the late 1990s.  It created the federal TANF program, which  
          offers block grants to states to design their own welfare  
          programs, provided they meet certain requirements, including  
          establishing work requirements and placing a lifetime limit of  
          five years on receipt of benefits.  One of the many provisions  
          contained in PRWORA permits states to create "individual  
          responsibility plans" for participants that may, among other  
          things, require individuals to immunize their children. 


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          Twenty-four states including California require TANF  
          participants to submit documentation of immunization for young  
          children (data as of July 2013).  AB 1542 (Ducheny), Chapter  
          270, Statutes of 1997, created the CalWORKs program as  
          California's implementation of federal welfare reform.   
          Alongside many other changes, this bill added Section 11265.8 to  
          the Welfare and Institutions Code, requiring that all applicants  
          for and recipients of CalWORKs benefits provide documentation  
          that any children in the assistance unit under the age of 6 not  
          required to be enrolled in school have received all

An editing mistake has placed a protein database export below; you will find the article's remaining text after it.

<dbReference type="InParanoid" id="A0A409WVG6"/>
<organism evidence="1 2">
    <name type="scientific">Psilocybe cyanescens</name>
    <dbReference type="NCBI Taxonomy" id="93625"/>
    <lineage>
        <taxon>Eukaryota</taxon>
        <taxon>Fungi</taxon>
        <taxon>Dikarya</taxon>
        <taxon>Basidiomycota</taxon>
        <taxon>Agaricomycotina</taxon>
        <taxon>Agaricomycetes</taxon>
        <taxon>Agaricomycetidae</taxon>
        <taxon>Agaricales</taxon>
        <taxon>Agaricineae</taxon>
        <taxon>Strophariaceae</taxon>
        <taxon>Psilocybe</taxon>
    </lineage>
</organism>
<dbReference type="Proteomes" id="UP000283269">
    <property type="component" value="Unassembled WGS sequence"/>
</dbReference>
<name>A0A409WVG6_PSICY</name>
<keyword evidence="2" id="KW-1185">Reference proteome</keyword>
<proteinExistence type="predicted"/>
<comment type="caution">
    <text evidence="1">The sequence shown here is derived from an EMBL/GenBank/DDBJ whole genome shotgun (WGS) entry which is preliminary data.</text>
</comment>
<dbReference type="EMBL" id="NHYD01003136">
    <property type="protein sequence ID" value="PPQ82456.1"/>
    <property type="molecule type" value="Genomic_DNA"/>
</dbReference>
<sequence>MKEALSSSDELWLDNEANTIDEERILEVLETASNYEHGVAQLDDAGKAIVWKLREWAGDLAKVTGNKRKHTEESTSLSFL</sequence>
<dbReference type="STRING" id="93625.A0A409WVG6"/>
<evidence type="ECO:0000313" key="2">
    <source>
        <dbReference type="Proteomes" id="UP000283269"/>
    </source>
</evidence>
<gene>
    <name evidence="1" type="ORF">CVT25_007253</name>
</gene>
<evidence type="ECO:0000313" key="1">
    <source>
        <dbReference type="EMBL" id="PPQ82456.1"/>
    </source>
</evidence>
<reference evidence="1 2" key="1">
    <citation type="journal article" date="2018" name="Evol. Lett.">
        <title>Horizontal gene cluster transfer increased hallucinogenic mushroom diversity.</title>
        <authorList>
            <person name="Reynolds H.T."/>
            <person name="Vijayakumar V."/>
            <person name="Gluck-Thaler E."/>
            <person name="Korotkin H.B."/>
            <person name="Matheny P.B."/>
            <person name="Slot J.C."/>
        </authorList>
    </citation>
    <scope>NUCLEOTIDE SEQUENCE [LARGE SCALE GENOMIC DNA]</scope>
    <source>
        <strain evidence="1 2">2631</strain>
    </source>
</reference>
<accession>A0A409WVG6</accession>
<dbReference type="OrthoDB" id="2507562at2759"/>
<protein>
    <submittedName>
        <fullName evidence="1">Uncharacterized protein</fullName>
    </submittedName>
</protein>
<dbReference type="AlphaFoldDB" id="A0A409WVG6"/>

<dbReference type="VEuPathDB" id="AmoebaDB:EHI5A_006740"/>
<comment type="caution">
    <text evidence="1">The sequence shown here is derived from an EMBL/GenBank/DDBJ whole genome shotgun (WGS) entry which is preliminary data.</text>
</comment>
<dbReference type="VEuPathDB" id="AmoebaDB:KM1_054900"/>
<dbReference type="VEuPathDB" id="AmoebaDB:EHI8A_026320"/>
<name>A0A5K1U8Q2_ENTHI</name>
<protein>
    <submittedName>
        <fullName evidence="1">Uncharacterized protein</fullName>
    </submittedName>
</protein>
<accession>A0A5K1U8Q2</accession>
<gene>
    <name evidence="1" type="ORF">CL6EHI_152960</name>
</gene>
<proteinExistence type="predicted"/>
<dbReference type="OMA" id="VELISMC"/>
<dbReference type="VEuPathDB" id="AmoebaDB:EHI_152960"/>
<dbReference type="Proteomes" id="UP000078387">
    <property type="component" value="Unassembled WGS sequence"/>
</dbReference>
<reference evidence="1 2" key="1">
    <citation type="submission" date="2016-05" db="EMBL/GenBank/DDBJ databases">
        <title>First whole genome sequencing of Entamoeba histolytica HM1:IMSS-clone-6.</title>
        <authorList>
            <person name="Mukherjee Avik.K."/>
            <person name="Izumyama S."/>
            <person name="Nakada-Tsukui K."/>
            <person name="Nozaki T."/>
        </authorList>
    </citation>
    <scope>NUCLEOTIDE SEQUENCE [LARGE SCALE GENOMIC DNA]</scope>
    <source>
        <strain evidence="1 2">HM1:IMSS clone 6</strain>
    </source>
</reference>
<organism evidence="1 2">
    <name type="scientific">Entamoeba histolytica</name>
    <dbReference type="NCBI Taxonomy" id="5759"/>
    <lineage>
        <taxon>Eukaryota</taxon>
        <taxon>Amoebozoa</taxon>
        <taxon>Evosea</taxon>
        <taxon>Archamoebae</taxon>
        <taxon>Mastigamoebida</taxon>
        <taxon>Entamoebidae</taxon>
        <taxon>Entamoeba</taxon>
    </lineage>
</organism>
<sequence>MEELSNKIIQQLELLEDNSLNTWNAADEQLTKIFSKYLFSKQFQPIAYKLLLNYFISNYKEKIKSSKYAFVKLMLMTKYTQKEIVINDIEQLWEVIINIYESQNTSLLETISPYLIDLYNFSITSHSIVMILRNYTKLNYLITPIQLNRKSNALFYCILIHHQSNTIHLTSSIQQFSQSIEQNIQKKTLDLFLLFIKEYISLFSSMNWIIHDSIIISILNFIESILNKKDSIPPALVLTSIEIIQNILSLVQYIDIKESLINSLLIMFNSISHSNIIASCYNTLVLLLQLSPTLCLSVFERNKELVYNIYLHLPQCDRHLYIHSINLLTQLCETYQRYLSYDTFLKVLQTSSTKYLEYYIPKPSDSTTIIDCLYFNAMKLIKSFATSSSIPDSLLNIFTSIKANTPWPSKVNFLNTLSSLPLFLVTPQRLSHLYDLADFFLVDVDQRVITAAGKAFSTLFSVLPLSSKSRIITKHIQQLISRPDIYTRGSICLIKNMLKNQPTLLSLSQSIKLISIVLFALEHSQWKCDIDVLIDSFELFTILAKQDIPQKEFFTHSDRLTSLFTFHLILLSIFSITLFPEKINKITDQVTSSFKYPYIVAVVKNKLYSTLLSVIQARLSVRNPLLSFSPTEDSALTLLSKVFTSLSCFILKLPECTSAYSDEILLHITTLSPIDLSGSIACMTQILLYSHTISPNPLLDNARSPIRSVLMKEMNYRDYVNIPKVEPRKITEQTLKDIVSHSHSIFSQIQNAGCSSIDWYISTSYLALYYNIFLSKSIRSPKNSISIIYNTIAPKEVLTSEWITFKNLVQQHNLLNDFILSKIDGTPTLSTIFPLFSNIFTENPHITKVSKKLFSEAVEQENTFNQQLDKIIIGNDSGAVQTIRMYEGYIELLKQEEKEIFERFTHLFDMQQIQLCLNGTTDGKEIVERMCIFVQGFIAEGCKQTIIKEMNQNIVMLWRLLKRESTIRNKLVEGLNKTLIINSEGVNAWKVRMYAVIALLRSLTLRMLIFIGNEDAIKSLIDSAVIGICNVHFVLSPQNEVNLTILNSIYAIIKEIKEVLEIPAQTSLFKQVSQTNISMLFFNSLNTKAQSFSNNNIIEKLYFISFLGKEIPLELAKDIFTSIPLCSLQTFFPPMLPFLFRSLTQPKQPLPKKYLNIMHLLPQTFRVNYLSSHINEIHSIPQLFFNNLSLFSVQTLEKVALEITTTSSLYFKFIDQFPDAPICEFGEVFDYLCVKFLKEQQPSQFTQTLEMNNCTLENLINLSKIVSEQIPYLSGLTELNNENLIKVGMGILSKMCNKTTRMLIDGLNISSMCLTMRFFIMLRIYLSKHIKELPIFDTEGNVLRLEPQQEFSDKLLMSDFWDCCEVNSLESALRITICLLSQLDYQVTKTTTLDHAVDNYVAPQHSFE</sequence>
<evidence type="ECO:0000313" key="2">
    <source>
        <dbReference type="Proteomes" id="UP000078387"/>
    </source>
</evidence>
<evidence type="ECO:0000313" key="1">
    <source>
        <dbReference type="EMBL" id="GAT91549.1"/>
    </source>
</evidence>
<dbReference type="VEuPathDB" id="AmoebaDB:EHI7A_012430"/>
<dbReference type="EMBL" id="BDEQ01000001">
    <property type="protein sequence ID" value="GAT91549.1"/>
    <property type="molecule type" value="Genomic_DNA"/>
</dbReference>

age-appropriate immunizations.  Applicants and recipients who  
          file an affidavit with the county stating that immunizations are  
          against their  beliefs, or who supply documentation stating that  
          it has been medically determined that immunizations are  
          inappropriate, are exempt from this requirement.  Applicants and  
          recipients are to be notified of their obligation to provide  
          proof of immunization, and must also receive information on:   
          the relevant childhood immunization schedules, how to obtain  
          immunizations using Medi-Cal or through a county public health  
          clinic or other available sources, as appropriate, and a  
          statement explaining the personal belief exemption. 

          Parents and caretaker relatives are allowed either 30 or 45  
          days, depending on their individual situations, to supply  
          documentation of immunization; an additional 30 days may be